Invisible Agent opens in a rather dark manner, with our two main villains Conrad Stauffer and Baron Ikito bursting into our hero’s shop and threatening him in a very harsh manner. At one point it really seems like they are about to chop his fingers off, though he then escapes rather too easily. Quick newspaper headlines take us to just after Pearl Harbor, and Griffin decides to become the Invisible Agent. The exposition goes by very fast as he lands in Germany, finds his contact and is told his mission. Then we meet our heroine, Maria Sorenson, and the pace suddenly slows to a crawl as we are presented with a lengthy comedic scene of a German officer ‘trying it on’ with her and the invisible Griffin doing funny things such as throwing food at him so he gets it all over his uniform. He’s a bit of a show-off this invisible guy [though wouldn’t you be if you were invisible?] and risks botching the mission with his behaviour. Hero and heroine become emotionally attached in what seems like record time, and then it’s the mission proper. The action then comes thick and fast, though mostly consists of Nazi soldiers being socked in the jaw or pushed over. The climactic dashes by car and plane do succeed in pumping up the excitement a bit however.
Despite the espionage aspect the story is kept nice and simple, except for a bit of guessing as to what side Maria is really working for and a rather sudden switch by one villain to the side of Good. The portrayal of the villains is interesting. At times the Nazis are incompetent buffoons, but at times they are frightening sadists, even breaking one guy’s fingers [off screen]. The Japanese villain, Ikito, might give the impression that he’s the nastiest of the lot [though much of that is down to the superb villainous acting by Peter Lorre, the actor who could utter a single word and make it sound odd or scary], but he’s portrayed with some dignity, even with his death. The actual device of the invisibility drug is a little thrown away though; early on we are told that there could be side-effects, though we never find out what they are, and the obligatory return to visibility at the end is deliberately not explained [it’s a government secret!]. This Griffin is a straight-ahead hero through and through, with no real complexity about him.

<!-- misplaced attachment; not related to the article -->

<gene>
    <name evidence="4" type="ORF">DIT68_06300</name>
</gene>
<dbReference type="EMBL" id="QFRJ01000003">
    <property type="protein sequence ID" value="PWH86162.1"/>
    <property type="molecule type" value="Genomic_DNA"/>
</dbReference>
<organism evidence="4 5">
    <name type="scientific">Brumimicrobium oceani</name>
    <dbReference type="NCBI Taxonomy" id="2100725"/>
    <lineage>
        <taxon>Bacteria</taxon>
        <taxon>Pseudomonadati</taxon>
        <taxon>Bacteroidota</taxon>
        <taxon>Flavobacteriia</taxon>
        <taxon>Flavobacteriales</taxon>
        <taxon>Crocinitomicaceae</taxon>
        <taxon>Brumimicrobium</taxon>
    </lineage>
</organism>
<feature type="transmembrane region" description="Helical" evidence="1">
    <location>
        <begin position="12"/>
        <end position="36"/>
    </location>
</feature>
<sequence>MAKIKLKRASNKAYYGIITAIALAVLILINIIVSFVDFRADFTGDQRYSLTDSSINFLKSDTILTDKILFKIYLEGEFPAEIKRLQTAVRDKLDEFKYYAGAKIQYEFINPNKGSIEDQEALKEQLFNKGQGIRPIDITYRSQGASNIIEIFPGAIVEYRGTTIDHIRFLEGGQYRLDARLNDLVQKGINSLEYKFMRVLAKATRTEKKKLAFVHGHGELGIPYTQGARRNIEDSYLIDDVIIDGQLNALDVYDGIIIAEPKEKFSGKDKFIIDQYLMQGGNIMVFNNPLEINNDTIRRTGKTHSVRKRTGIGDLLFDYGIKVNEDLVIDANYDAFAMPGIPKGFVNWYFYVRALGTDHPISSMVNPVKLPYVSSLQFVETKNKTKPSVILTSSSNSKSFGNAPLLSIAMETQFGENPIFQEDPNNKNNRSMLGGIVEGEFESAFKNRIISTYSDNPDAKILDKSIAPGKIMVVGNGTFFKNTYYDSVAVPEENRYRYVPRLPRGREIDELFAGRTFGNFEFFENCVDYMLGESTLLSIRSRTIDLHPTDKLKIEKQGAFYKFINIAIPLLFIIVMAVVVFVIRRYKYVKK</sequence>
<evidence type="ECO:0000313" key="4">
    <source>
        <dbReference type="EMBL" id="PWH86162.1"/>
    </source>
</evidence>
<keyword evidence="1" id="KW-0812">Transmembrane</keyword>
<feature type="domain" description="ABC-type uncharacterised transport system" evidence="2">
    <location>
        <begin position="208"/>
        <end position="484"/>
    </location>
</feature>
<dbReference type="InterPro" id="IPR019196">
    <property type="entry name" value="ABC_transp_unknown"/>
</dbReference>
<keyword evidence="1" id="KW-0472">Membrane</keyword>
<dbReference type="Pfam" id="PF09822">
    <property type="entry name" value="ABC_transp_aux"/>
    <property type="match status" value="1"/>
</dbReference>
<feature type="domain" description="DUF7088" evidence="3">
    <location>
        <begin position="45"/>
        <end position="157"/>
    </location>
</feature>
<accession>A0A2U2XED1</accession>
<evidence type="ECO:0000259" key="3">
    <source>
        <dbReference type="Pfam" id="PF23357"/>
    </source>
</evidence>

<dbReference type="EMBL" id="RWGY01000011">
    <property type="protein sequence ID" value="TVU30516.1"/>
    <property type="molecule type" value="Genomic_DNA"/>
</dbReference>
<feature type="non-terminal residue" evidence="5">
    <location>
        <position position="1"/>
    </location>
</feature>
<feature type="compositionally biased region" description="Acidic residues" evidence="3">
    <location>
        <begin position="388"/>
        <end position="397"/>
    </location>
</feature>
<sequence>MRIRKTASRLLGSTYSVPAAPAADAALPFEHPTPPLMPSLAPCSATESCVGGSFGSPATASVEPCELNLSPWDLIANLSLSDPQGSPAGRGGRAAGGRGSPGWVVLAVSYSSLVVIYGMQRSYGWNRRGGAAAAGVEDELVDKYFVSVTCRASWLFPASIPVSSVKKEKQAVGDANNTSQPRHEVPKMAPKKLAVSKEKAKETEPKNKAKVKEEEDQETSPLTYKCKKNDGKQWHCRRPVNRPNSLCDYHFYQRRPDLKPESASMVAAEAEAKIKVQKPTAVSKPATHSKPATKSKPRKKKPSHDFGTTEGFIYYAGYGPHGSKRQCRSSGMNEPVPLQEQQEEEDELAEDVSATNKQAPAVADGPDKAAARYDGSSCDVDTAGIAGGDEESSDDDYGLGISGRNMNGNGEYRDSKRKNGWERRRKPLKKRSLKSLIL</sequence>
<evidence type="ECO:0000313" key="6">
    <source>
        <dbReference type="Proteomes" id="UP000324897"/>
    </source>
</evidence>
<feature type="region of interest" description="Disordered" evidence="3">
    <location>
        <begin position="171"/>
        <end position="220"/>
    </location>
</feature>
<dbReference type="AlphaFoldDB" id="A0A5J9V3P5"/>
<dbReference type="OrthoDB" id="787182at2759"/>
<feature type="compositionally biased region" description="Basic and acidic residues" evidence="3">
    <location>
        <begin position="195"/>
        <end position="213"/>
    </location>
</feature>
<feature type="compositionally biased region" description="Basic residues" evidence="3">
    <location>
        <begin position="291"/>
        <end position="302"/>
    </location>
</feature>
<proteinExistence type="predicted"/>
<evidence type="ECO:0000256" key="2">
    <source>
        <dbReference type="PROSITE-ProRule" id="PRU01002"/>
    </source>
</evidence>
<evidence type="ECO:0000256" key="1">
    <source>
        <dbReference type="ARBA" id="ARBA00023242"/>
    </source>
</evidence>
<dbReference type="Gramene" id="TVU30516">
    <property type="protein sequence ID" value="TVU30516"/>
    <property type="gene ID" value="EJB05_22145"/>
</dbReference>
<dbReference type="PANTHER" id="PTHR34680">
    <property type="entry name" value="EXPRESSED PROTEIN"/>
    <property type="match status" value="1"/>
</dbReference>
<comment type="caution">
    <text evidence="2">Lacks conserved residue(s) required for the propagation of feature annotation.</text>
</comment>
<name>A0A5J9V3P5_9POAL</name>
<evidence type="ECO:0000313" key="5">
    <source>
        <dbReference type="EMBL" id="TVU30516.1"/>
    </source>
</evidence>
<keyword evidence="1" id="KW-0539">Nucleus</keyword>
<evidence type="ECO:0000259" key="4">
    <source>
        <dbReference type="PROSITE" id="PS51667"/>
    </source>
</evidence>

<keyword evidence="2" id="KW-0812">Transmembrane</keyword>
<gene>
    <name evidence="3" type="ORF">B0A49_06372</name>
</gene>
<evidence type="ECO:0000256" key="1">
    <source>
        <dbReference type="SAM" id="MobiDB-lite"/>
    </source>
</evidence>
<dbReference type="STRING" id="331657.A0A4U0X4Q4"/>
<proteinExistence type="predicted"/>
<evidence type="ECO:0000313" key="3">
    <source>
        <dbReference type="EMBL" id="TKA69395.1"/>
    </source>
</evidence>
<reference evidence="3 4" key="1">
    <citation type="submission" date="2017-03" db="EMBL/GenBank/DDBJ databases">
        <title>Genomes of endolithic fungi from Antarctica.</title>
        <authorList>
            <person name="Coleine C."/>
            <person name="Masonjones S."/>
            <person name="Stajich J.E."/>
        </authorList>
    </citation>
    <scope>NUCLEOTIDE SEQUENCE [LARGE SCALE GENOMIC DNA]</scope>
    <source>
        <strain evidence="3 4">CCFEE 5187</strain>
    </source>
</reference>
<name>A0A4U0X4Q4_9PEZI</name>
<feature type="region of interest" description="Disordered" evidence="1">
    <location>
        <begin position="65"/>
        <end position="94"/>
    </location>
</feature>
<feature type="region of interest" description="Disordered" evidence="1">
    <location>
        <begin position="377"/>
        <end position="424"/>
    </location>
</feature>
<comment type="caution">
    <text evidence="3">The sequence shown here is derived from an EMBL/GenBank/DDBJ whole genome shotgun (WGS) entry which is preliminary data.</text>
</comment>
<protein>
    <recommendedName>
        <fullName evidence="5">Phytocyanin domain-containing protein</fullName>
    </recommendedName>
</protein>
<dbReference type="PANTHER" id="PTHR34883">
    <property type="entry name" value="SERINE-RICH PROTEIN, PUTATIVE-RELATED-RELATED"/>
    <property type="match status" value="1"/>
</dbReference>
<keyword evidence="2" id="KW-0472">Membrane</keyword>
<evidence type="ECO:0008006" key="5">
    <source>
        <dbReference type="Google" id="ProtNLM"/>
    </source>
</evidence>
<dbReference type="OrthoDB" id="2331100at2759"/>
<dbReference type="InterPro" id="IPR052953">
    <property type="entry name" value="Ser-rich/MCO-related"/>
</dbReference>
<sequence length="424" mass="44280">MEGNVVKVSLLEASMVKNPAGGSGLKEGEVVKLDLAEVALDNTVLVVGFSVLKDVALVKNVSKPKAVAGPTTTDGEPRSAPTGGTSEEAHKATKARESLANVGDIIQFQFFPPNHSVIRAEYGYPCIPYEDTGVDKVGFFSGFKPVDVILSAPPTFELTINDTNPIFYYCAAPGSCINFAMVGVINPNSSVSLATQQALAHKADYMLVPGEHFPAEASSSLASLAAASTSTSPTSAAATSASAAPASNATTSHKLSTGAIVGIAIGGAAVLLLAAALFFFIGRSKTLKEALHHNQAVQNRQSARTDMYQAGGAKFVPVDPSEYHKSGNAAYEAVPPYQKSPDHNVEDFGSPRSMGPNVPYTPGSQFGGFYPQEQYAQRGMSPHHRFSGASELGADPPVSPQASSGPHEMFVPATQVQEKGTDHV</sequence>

As usual with films of this kind, actual war images are inserted into the film and these are glaringly obvious, but, model plane notwithstanding, John P. Fulton’s special effects are well up to scratch. Griffin removes his clothes whilst on his parachute [although it’s usually mentioned briefly, not enough thought is given in these movies as to how cold invisible people must get!], has a bath so we can see the soap revealing his arms and legs, and gives himself hands and a face using face cream. This last scene is a little ruined by the clarity of the DVD, allowing one to glimpse the outline of Griffin’s actual head when you not supposed to, but to me it’s still far more impressive than how the scene would be done today; a CGI effect which might well be just as obvious in its own way. Sometimes I think that it would do today’s computer effect experts a great deal of good if they went back to basics and learnt the painstaking craftsmanship of old-style special effects. I doubt they would know what to do if given a scene and asked to create it without use of a computer!